Jewels Doskicz is a registered nurse, freelance writer, patient advocate, health coach, and long-distance cyclist. She and her daughter both live healthfully with type 1 diabetes.

Diabetes can be confusing. Between the repetitive tests, office visits, blood sugar results, and changes in medicine, who has time to keep up with it all?

But there's good news. Simply talking with your healthcare provider, asking questions, and being an invested partner in your care can ultimately improve your diabetes health outcomes.

Data to dig into with diabetes

Even the most basic data is important to tune into.

Your weight. How is this trending?

Your blood pressure. Are your medications working?

Your eyes. When was your last dilated eye exam?

Your feet. Can you feel your feet? Ask for a microfilament exam.

Your thyroid. When were these and other labs last drawn?

Your medicines. Does your doctor have an updated list, including supplements?

Your heart. Have you ever had an EKG? Inquire about your cardiac health.

Your dental health. When was your last cleaning? An unhealthy dental situation can affect your diabetes management.

Your A1c results. Look at them as a year in review —how was last year?

All of these body systems are important to monitor when living with diabetes. It's possible to avoid complications from diabetes by understanding and addressing any issues as they emerge. To learn more, visit the American Diabetes Association and explore their suggestions to minimize your health risks.

Important health questions every diabetic should ask:

The National Diabetes Education Program recommends the following five talking points.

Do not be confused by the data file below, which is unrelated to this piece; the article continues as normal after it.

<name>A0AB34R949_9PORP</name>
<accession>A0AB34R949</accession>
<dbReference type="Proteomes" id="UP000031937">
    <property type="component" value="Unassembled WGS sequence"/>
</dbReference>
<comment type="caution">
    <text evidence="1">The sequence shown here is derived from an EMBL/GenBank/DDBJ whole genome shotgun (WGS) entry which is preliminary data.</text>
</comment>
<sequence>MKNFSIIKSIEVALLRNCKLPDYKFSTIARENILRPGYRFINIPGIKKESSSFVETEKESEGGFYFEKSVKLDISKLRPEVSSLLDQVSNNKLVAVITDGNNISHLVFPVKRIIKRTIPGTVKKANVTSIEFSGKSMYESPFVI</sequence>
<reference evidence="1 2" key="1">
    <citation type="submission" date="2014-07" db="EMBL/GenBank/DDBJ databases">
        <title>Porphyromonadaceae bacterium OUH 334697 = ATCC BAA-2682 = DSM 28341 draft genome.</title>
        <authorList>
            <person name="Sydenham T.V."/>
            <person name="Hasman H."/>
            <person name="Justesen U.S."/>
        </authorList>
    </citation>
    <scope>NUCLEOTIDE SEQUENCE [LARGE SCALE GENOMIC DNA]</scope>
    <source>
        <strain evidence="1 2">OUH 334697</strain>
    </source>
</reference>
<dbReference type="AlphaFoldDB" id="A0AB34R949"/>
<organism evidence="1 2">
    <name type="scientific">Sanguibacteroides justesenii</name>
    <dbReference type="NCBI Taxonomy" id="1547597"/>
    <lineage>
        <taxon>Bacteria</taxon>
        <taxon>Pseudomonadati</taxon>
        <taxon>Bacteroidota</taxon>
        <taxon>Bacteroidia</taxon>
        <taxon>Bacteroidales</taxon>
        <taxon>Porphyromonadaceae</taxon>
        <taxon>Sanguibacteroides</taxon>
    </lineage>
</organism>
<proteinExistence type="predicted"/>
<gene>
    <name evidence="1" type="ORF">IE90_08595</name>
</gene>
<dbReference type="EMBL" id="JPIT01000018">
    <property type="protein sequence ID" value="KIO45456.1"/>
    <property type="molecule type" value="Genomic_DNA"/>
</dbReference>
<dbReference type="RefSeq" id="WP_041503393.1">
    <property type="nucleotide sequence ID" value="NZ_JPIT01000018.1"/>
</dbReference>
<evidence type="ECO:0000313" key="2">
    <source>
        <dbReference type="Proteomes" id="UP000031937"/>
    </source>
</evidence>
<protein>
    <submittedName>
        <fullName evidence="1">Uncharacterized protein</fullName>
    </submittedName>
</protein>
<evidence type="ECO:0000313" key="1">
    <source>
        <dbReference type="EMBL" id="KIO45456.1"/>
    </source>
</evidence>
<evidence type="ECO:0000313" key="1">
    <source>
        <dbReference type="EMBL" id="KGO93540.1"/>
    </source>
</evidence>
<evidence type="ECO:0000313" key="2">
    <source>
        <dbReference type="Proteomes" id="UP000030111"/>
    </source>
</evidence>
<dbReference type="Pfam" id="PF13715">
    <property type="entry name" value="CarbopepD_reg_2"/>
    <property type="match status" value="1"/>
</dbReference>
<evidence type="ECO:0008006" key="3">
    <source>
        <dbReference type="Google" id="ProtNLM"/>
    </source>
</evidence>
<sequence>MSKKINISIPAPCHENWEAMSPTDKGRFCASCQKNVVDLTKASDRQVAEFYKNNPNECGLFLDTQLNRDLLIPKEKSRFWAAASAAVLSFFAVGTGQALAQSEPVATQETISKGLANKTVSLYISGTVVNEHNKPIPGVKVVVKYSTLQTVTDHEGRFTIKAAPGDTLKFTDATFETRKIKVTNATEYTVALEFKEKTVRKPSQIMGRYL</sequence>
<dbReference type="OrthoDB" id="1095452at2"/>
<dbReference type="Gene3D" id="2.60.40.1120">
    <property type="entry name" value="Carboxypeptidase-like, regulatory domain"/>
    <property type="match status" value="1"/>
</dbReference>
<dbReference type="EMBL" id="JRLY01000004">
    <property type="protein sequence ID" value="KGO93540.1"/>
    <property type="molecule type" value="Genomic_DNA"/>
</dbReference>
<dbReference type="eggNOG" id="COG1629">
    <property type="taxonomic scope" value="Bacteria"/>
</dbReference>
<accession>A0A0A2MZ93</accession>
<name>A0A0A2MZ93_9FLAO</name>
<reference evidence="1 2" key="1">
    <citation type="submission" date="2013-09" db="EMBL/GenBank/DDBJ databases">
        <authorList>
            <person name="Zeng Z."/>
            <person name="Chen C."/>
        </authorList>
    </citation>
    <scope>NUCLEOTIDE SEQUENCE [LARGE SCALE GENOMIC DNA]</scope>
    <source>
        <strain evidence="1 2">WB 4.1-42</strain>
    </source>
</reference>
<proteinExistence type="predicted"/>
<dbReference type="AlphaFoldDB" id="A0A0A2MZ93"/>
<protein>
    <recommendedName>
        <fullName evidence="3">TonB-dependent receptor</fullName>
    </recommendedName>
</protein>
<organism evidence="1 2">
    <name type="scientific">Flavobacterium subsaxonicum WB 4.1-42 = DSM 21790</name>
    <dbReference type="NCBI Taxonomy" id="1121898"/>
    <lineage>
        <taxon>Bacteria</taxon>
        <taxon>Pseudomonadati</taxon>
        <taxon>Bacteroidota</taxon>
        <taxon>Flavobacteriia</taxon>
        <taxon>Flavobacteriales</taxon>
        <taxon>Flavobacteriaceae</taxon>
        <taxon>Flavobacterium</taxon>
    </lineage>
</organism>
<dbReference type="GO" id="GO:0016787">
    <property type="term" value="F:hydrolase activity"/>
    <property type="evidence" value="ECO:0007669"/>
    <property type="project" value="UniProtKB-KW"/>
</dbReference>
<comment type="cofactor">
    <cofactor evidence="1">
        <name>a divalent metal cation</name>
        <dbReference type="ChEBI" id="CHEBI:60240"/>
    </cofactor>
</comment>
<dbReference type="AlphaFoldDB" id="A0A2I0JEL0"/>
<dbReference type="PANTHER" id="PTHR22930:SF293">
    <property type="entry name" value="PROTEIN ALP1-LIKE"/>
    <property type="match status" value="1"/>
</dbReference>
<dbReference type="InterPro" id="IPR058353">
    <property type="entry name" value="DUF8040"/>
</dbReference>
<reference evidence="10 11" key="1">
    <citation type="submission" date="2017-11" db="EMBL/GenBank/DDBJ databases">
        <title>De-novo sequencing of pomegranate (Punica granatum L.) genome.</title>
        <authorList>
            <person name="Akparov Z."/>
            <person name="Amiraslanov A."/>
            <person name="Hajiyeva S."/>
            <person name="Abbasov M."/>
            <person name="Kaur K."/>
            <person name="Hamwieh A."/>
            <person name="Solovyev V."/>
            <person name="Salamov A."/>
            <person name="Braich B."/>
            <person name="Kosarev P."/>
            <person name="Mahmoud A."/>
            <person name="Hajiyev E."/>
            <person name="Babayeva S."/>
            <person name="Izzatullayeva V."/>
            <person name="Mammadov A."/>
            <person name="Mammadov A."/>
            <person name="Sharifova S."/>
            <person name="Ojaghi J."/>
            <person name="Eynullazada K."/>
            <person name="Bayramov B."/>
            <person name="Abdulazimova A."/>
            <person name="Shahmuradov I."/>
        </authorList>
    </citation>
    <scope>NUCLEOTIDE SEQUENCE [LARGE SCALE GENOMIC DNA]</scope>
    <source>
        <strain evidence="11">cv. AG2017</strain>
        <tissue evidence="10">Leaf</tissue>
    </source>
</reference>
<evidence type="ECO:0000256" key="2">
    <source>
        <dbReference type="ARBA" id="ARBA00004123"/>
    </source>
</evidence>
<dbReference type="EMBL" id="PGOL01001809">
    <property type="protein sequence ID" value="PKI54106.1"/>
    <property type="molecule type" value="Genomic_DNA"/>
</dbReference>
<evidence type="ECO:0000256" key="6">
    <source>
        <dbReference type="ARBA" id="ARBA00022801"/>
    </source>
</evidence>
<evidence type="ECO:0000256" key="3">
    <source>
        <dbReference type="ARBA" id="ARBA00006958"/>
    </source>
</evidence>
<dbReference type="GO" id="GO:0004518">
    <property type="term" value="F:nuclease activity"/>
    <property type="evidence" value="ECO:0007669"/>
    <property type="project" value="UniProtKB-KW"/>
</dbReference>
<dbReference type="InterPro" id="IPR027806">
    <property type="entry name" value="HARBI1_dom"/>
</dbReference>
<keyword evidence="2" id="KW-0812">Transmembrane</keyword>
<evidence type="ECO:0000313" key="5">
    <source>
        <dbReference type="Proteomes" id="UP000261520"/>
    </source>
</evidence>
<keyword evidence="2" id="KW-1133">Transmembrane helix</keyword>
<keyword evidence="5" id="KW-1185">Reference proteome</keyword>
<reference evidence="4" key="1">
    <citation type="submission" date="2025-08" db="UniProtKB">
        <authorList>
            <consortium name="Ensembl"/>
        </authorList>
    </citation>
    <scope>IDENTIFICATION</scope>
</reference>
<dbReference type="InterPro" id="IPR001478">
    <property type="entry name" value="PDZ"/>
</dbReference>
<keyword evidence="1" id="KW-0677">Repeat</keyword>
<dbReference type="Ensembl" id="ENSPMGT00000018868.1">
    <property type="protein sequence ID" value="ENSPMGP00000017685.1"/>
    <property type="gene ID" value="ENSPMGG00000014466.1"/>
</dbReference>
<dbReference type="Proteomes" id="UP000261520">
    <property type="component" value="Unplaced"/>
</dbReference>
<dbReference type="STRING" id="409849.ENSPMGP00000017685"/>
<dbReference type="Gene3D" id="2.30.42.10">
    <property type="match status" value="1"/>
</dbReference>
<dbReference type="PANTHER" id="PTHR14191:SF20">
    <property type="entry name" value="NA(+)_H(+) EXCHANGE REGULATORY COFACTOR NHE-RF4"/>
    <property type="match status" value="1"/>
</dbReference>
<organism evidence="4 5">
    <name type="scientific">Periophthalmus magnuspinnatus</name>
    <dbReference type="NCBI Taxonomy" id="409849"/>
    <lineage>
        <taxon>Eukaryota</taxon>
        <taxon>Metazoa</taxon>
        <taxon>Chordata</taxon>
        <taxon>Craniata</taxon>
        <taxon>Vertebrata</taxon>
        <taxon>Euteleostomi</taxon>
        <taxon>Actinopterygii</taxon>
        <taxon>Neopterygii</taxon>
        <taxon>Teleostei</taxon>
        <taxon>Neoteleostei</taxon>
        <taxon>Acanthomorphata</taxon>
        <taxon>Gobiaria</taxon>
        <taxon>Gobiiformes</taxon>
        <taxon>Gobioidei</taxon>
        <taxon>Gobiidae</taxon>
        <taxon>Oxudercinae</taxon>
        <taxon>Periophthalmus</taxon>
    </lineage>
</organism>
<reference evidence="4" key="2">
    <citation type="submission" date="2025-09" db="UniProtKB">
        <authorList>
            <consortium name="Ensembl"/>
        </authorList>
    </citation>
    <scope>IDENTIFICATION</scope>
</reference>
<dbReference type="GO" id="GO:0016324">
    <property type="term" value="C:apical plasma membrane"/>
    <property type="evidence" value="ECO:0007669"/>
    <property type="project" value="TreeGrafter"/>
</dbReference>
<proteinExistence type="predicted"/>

1. What are my A-B-Cs and what should they be?

A is the A1c test, which measures your average blood sugar over the past three months.
B is for blood pressure.
C is for cholesterol.

Ask what your target is for each of these tests. By keeping within your personal goals, you can greatly reduce long-term problems from diabetes.

2. How will I know if the medicines I take for diabetes are working?

Diabetes requires at-home monitoring of blood sugars and A1c testing. If your results are satisfactory to your healthcare provider, your current regimen is working well; if results are high or low it may be time to enlist some changes.

3. Are my children at risk for diabetes?

Diabetes does have the tendency to afflict more than one member in a family. The good news is that your diet and healthy lifestyle changes will have positive impacts on others in your family, decreasing their type 2 diabetes risk.

4. When should I schedule my next routine visit?

The best habit to get into is scheduling your next appointment before you head out the door. Inquire about how often you should be seen as a person with diabetes.

5. How can I learn more about diabetes?

If this information isn't offered, be sure to inquire about local support groups, organizations, and online resources that your provider prefers. Information is power.

To learn more on this topic:

Important Questions to Ask Your Health Insurance Provider
Afraid to Ask Questions of Your Doctor? 9 Tips to Increase Your Self-Confidence as a Patient
How to Question Your Doctor's Recommendation